Rio de Janeiro: A ban on all Russian weightlifters dealt a new blow to the country ahead of an International Olympic Committee meeting on Saturday that will be dominated by multiple doping scandals.

New criticism of the athletes’ village in Rio added to the dark clouds hanging over the Games, which start in one week.

The International Weightlifting Federation (IWF) banned all eight Russian contenders — five men and three women — entered for Rio.

About 117 Russian competitors from the 387 initially put forward by the Russian Olympic Committee have now been banned from the Games. They include 67 track and field athletes.

Weightlifting’s reputation “has been seriously damaged on multiple times and levels by the Russians, therefore an appropriate sanction was applied in order to preserve the status of the sport,” the IWF said.

“We would like to highlight the extremely shocking and disappointing statistics regarding the Russian weightlifters.”

Among those banned, Artem Okulov is a world champion while Ruslan Albegov took a bronze medal at the 2012 London Games and Tatiana Kashirina a silver.

The IOC has taken fierce criticism for not ordering a blanket ban on Russia after an independent report said there was state-organised doping at the 2014 Sochi Winter Olympics.

The IOC executive is to meet on Saturday and Sunday to discuss the crisis. The full IOC meets from Monday.


More federations to report

World Anti-Doping Agency (WADA) president Craig Reedie, who is also an IOC vice-president, is to give a report on the agency’s activities on Saturday.

Reedie had led calls for a blanket ban on Russia over the doping.

The IOC decided last week however that individual sporting federations had to examine Russian entries and decide whether they should be allowed to compete.

The Olympic committee will take a final decision on Russian entries based on the recommendations. It is not yet known when this will be announced however.

Boxing, golf, gymnastics and taekwondo are among sports still to have announced their decisions.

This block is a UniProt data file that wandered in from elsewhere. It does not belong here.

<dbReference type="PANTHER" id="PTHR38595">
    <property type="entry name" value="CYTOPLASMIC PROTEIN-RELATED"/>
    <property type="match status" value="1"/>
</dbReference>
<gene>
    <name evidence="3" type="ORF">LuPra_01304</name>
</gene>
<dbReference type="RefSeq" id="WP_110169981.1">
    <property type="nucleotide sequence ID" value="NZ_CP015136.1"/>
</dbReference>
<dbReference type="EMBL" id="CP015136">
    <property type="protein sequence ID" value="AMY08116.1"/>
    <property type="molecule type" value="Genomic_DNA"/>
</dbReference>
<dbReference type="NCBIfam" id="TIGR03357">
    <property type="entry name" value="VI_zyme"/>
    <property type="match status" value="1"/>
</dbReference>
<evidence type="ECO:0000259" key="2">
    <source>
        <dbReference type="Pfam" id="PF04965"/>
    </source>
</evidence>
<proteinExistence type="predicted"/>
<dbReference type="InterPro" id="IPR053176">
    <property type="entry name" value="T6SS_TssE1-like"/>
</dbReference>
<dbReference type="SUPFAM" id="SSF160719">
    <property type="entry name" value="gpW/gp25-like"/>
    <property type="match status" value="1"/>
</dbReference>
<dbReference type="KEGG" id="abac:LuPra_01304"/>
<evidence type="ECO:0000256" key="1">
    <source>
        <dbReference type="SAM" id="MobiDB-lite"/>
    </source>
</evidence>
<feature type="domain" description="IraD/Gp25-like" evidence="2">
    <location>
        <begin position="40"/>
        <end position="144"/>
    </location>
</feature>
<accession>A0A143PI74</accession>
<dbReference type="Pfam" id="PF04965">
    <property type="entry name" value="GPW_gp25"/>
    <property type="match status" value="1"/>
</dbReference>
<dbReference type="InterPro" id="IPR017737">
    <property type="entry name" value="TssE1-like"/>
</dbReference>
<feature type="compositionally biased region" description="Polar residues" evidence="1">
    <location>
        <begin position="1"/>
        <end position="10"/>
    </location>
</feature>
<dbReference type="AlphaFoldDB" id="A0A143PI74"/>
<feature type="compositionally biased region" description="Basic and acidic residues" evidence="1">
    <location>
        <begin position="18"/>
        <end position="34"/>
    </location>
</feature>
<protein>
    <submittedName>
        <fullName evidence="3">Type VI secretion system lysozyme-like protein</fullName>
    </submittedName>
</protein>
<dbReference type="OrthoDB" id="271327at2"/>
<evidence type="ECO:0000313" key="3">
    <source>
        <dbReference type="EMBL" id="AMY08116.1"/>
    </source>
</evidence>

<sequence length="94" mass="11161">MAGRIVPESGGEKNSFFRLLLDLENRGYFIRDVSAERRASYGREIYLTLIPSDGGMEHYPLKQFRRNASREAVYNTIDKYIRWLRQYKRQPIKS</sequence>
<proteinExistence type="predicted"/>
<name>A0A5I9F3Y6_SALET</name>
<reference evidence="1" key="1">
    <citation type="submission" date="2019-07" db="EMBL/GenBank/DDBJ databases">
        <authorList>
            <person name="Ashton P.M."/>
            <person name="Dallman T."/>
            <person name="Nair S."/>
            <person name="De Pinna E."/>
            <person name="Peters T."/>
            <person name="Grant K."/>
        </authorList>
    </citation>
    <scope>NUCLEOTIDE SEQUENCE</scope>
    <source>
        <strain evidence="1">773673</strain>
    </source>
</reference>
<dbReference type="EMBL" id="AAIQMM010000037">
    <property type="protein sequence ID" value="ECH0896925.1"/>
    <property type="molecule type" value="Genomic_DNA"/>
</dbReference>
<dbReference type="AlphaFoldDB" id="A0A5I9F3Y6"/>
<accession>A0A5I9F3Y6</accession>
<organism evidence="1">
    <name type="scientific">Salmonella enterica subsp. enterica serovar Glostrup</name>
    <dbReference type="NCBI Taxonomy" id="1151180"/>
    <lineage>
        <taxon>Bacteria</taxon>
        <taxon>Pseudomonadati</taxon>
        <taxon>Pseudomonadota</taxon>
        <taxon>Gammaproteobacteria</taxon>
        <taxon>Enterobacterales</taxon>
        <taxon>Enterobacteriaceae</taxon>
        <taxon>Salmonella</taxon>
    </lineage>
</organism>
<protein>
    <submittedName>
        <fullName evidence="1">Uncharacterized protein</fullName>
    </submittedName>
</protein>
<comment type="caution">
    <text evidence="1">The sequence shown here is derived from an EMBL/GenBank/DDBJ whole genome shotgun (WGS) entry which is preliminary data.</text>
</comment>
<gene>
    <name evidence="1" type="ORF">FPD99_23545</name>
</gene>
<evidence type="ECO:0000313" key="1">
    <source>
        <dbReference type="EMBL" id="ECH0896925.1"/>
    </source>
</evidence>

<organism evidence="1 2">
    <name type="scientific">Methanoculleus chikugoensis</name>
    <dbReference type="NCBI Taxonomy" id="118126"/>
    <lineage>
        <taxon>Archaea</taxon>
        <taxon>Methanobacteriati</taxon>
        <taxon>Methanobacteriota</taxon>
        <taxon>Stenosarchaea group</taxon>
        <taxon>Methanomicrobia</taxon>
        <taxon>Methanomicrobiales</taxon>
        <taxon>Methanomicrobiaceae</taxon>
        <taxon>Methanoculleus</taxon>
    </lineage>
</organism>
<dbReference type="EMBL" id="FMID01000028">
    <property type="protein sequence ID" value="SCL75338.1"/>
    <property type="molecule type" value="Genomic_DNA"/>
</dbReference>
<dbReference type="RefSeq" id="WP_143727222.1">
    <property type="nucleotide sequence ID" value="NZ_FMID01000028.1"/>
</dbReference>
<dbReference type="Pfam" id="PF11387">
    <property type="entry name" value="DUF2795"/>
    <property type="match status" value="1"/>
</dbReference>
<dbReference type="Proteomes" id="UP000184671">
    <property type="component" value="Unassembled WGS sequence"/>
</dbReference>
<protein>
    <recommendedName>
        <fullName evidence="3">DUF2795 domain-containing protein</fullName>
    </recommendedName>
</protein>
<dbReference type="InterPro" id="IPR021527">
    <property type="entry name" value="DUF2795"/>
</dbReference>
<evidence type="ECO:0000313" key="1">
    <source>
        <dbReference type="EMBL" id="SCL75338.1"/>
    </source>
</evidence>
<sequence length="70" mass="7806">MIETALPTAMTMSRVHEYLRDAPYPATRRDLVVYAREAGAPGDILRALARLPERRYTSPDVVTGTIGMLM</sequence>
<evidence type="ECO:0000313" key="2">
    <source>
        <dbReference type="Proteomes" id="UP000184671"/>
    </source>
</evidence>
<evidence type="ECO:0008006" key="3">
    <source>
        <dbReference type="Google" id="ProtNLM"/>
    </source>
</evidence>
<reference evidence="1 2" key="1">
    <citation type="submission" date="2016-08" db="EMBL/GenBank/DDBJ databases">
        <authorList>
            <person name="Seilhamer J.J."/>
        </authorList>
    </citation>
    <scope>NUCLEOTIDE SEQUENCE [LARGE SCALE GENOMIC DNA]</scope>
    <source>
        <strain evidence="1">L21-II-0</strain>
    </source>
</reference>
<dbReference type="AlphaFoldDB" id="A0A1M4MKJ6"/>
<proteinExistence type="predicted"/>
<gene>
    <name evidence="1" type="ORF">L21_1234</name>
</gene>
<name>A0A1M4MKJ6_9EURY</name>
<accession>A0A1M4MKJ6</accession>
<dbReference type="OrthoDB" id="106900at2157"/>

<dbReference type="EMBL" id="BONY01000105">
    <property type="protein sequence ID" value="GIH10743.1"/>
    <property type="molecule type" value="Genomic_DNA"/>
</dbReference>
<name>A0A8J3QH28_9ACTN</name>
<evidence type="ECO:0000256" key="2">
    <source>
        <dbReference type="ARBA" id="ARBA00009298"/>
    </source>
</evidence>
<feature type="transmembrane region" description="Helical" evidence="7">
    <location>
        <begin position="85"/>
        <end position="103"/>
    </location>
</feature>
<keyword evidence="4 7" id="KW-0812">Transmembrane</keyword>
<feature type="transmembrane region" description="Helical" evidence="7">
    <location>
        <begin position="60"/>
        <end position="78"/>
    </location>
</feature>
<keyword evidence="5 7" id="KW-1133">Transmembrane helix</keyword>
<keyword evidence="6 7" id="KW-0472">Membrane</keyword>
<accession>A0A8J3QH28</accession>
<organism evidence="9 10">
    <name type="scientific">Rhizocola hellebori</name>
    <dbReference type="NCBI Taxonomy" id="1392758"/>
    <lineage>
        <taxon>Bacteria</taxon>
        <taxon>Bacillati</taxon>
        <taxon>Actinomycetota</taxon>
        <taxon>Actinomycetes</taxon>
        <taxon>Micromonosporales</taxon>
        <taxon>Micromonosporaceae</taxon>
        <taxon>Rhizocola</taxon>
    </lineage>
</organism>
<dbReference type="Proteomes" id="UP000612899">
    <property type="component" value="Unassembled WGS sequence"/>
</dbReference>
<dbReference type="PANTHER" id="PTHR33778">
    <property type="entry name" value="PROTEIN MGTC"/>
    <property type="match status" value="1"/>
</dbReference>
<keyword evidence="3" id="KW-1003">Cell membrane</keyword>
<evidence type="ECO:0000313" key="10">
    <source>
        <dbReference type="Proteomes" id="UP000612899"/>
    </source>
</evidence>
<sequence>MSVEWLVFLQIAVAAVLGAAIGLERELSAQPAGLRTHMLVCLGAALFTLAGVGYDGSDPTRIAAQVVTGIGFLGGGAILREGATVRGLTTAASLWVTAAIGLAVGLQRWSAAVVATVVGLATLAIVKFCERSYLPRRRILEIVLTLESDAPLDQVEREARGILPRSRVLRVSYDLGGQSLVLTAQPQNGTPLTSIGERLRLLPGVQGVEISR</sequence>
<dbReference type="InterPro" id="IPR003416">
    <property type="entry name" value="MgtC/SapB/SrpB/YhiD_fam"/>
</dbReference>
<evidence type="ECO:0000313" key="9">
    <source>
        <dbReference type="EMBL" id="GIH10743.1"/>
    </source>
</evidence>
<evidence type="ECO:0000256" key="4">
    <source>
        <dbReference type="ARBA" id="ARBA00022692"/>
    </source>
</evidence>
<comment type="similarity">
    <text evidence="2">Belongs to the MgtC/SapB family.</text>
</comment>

A small fire at the Rio athletes village on Friday, which forced the evacuation of the Australian delegation, left a new stain on preparations for the Games.

Team spokesman Mike Tancred said, “there was a lot of smoke” but that athletes returned after fire fighters controlled the blaze. “There was no big drama,” he said.

Australia had led a boycott over conditions at the village last week. And Rio de Janeiro mayor Eduardo Paes lashed out Friday at the Olympics organising committee, accusing it of “serious problems” in managing the village.

Paes blamed the Rio2016 committee for a slew of problems at the village, which has been his public relations nightmare all week.

“The athletes’ village was ready. Then the organising committee took charge for three months, and there were extremely serious management problems.

“During those three months, people intruded into the apartments and a lot of things were stolen,” he told O Estado de Sao Paulo newspaper.

“The doors were left half-open. The organising committee was careless, objectively speaking.”

He said his office was informed of the problems only last week, despite a series of weekly meetings between his staff and the organising committee.

Paes’s week got off to a rough start Sunday when the Olympic Village opened to a boycott from Australia, which refused to move in because of exposed wiring, leaking pipes, blocked toilets, unlighted stairwells and other problems.

More than 600 plumbers have been working at the village this week to make repairs.

The Rio Games start on August 5 and run through to August 21.